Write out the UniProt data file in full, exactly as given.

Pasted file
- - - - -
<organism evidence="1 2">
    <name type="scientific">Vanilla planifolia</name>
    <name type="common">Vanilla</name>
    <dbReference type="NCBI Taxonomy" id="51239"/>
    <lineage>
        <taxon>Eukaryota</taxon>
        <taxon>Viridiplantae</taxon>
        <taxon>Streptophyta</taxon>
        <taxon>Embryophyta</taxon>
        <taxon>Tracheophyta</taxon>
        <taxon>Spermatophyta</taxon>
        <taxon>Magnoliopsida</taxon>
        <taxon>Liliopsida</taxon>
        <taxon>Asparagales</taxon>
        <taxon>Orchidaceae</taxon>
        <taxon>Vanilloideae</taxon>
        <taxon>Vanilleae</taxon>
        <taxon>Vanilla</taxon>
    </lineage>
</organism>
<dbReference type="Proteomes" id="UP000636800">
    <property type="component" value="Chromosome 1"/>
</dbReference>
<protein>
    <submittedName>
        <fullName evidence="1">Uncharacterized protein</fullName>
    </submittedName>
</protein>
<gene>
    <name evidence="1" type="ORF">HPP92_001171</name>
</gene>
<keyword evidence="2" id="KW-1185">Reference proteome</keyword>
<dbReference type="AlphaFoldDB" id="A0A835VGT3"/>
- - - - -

<organism evidence="1 2">
    <name type="scientific">Vanilla planifolia</name>
    <name type="common">Vanilla</name>
    <dbReference type="NCBI Taxonomy" id="51239"/>
    <lineage>
        <taxon>Eukaryota</taxon>
        <taxon>Viridiplantae</taxon>
        <taxon>Streptophyta</taxon>
        <taxon>Embryophyta</taxon>
        <taxon>Tracheophyta</taxon>
        <taxon>Spermatophyta</taxon>
        <taxon>Magnoliopsida</taxon>
        <taxon>Liliopsida</taxon>
        <taxon>Asparagales</taxon>
        <taxon>Orchidaceae</taxon>
        <taxon>Vanilloideae</taxon>
        <taxon>Vanilleae</taxon>
        <taxon>Vanilla</taxon>
    </lineage>
</organism>
<dbReference type="Proteomes" id="UP000636800">
    <property type="component" value="Chromosome 1"/>
</dbReference>
<protein>
    <submittedName>
        <fullName evidence="1">Uncharacterized protein</fullName>
    </submittedName>
</protein>
<gene>
    <name evidence="1" type="ORF">HPP92_001171</name>
</gene>
<keyword evidence="2" id="KW-1185">Reference proteome</keyword>
<dbReference type="AlphaFoldDB" id="A0A835VGT3"/>